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Aimbru
Posted: Monday, April 4, 2022 8:25 PM
Joined: 4/4/2022
Posts: 3


My mom has been showing signs of Alzheimer’s or Dementia for a couple years now, she noticed it and mentioned it to our family that she can’t remember simple tasks anymore. This was right before Covid hit, she talked to her doc and they got her referred over to a neurologist to do some testing.. the testing was rough for her, it really stressed her out and made her frustrated.. the results came back and they were all over the place, first it was early onset dementia, then it wasn’t, then maybe it was and the final diagnosis was depression and stress.. so they started her on meds, well she’s been a couple meds since and nothing has changed, it’s been 2 years. She is struggling at her job, she is struggling to do her job, she no longer pays the bills, cleans or cooks, all she does is laundry. My dad has taken all of that over, my mom has always been the caretaker so this is very odd.. she says she can’t do the bills because it is to much.. she no longer will go to store by herself or drive anywhere except for work. She is just not her self anymore.. she struggles with sentences, she can’t find words that she’s thinking of and then just gets frustrated and gives up. She remembers something’s but has to be reminded or she doesn’t remember at all.. she can remember her childhood very well but current life, she doesn’t remember. We recently traveled to Texas and on the way home she was confused to where we were. I have tried to sit down with my family and figure out what is going on, I don’t think this is just stress and depression, there’s something more and idk of it is Alzheimer’s or dementia or something else.. I am struggling, as my family is the type to sweep it all under the rug but that’s not going to help my mom or anyone… how did you guys approach this topic with your loved one that is showing signs of this terrible disease! Any advice or help would be great. I’m only 29, idk what to do.. I feel like my mom isn’t my mom, her personality has changed so much and it’s so heartbreaking and no one understands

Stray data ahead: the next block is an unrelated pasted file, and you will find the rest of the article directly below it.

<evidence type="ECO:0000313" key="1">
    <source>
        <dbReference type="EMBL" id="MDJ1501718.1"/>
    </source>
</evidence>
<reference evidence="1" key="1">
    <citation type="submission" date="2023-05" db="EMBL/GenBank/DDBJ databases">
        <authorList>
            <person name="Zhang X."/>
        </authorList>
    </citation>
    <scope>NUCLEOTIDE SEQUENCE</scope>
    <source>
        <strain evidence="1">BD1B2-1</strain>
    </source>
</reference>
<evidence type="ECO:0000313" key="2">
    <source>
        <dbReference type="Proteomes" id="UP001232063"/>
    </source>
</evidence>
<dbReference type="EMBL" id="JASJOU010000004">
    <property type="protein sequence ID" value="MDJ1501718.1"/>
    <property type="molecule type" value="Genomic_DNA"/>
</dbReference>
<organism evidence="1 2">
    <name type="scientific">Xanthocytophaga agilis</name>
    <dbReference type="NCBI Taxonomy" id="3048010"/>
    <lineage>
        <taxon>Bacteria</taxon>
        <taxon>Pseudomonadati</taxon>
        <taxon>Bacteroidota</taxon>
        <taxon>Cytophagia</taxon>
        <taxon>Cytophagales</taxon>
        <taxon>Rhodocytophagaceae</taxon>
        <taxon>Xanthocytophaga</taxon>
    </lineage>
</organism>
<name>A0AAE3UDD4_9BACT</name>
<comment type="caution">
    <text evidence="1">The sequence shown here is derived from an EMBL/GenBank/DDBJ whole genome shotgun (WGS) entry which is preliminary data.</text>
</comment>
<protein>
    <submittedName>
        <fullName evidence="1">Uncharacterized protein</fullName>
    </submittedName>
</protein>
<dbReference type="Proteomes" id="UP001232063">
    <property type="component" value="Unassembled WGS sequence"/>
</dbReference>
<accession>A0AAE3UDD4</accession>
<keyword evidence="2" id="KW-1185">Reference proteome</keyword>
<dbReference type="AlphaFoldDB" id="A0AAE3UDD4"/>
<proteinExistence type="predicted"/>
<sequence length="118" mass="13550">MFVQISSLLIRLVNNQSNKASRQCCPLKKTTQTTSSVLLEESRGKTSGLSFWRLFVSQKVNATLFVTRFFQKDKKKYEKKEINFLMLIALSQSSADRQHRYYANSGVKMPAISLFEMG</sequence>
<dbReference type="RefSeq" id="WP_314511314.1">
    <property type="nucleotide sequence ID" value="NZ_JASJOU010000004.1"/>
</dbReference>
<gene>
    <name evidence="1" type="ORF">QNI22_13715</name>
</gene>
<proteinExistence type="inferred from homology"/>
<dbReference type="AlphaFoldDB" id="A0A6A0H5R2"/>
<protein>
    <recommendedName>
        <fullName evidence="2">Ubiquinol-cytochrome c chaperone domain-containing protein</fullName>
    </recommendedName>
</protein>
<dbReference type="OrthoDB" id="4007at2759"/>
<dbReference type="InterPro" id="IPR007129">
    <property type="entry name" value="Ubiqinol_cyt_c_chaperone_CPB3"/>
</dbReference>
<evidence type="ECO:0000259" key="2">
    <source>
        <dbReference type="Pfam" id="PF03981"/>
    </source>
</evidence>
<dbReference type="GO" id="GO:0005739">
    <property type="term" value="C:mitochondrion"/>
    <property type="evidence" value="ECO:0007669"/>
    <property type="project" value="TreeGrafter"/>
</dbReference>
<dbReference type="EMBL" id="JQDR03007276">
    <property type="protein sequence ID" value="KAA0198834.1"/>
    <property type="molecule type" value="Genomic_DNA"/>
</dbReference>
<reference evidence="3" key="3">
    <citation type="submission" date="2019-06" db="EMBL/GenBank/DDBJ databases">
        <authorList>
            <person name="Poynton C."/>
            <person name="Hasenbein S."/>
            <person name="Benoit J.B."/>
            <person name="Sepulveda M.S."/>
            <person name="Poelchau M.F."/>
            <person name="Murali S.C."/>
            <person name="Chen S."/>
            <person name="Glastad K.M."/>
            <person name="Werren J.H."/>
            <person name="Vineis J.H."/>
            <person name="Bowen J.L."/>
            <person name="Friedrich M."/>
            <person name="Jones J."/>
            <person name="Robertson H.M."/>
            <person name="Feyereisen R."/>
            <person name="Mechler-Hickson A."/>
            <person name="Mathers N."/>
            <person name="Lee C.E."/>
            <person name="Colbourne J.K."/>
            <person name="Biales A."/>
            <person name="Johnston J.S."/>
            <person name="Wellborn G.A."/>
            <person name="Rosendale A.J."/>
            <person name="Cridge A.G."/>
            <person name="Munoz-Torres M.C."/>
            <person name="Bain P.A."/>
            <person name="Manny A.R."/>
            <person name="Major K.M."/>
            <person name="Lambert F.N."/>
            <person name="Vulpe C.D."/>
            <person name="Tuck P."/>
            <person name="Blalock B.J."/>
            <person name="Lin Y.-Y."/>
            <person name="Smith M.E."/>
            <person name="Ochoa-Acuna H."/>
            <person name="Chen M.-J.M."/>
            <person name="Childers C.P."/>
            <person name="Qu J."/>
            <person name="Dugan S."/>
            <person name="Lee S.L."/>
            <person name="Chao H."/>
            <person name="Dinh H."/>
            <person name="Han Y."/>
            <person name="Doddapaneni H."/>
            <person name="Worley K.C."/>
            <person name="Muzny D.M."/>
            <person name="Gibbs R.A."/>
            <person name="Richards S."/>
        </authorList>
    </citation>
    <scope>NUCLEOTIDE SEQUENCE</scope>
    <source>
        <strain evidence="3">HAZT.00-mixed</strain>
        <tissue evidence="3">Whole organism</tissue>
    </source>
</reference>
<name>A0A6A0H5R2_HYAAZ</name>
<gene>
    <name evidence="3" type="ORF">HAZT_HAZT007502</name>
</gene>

Iris L.
Posted: Tuesday, April 5, 2022 1:39 PM
Joined: 12/15/2011
Posts: 18243


Welcome aimbru.  This has gone on for too long.  The diagnosis of Alzheimer's Disease or one of the other dementias is made by ruling out the medical diseases that mimic dementia.  This is what the primary care doctor should have done, by doing a good history and physical exam and by doing laboratory tests.  

 

Was your mom tested by a neuropsychologist?  This involves extensive testing of various aspects of brain function.  A brain MRI is usually ordered by the neurologist to look for a brain tumor or evidence of a stroke.

 

Sometimes the signs of dementia and depression can overlap.  In thus case, the patient should be treated aggressively for depression.  This may take four to six weeks to see if there is improvement.  If not, then the diagnosis will likely be, dementia consistent with Alzheimer's Disease.  There is no one test to say definitely, this is AD. 

 

A very important point in the diagnosis is that there will be observable decline over time.  It would be interesting to repeat the neurocognitive testing at this time to note where the changes are.